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Your local business community will be very important to you and your agriculture program. Members of the business community can be your program’s advisors, benefactors, advocates and partners—as well as the “consumers” of your final product, career-ready students. Becoming familiar with and to members of the business community could be vital to your success.

Steps to Success
  1. Explore your business community by researching and/or visiting businesses and industries located in your area. Make a list of these businesses and place asterisks next to those that could prove helpful or important to your program.
  2. Compile information about the people you meet and the businesses and industries you visit.
  3. Involve the business community in your program and FFA chapter.
  4. Stay in touch with the local agriculture-related community for long-term partnership and success.



Check off each category as you obtain information about the businesses located in your school district and within the geographic area in which local citizens work. 

  • agricultural production enterprises
  • agriculture-related businesses —
    • sales/service to production enterprises;
    • ag marketing or communications firms
    • ag-focused financial institutions
  • regional agriculture-related sales/service divisions
  • school district suppliers
  • retail businesses
  • business-to-business services
  • consumer services
  • financial services
  • health care services
  • small businesses and entrepreneurs
  • agriculture-related agencies
  • agriculture-related organizations

    Look for every opportunity to meet members of the business community. Some good opportunities may be —

    • community events
    • Visit their businesses.
    • Seek out their displays at community events.
    • Attend civic organization meetings and Chamber of Commerce activities in which they participate.

    Introduce yourself as the new agriculture instructor, and give them your business card. Be prepared with pertinent information about you, your program and how the business might become involved.

    Arrange for FFA officers and other students to give presentations to civic and business organizations.

    Make sure to keep a log of the businesses that you have contacted. This may be beneficial at the end of the school year.



    Your business community and its members can be vital resources for your agriculture program. At the same time, your program and its students provide businesses with current and future workers, as well as leaders who will take charge of tomorrow’s agriculture industry and local community. Try some of these suggestions for involving business contacts with your program and FFA chapter.

    Your business community can provide—

    • guest speakers (on everything from specific businesses or agricultural career options to personal and leadership development topics);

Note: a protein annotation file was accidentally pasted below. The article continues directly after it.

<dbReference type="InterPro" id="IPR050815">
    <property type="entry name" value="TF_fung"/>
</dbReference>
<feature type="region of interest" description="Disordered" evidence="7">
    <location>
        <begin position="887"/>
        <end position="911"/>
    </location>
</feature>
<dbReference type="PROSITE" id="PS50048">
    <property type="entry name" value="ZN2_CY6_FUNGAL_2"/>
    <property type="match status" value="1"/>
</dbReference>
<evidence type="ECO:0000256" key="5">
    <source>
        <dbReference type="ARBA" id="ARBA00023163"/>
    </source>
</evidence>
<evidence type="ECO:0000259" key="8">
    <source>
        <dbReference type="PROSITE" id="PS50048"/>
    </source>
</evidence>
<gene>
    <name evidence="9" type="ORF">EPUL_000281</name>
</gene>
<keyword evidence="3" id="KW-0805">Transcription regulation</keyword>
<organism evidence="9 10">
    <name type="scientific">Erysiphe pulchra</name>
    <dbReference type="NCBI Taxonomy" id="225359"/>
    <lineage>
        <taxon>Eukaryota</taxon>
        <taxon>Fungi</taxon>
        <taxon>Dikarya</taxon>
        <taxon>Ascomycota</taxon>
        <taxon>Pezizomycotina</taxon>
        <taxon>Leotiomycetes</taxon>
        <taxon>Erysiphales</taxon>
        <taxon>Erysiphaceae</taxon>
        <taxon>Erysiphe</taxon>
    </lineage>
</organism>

• Advisory Committee members (see Section 14, Developing and Managing an Advisory Committee);
    • CDE judges and coaches;
    • current, real-world information and examples;
    • real-world experiential learning opportunities for students, including supervised agricultural experiences (SAE) and other work-based learning experiences;
    • field trip sites;
    • interactions for student learning experiences/ projects such as job shadowing, industry interviews, research, etc.
    • student employment (paid or unpaid);
    • graduate placement;
    • program promotion, including quotes in brochures or videos and presentations to students, parents, school board, etc.;
    • validation that your program’s goals, curriculum and lesson plans to prepare students for the world of work;
    • evaluation of students’ performance;
    • borrowed resources (merchandise, equipment, literature, handbooks, displays, industry guides);
    • assistance with purchasing decisions for program equipment, materials and resources;
    • equipment and materials for your agriculture program (donations of new or used materials usually provide tax deductions for the business);
    • financial support.



    • Meet all business, industry and agriculture organization leaders important to your program area.
    • Stay in touch with these people on a regular basis.
    • Ask to be put on their mailing lists.
    • Keep them informed about your program. (Involve students in this effort.)
    • Mail them holiday greeting cards from your program (being conscious of people from various faith communities).
    • Invite them to program functions and events.
    • Invite them to your classroom and laboratory.
    • Organize an appreciation banquet for your business community.
    • Ask them for their assistance, and be willing to offer your assistance to them.
    • Say thank you, thank you, thank you!
    1. Introduce yourself and program.
    2. Be personable.
    3. Tell the business how their support will be used. Be specific.
    4. Sign the letter.

    Sample Sponsor Letter and Sample Fundraiser Donation Request Letter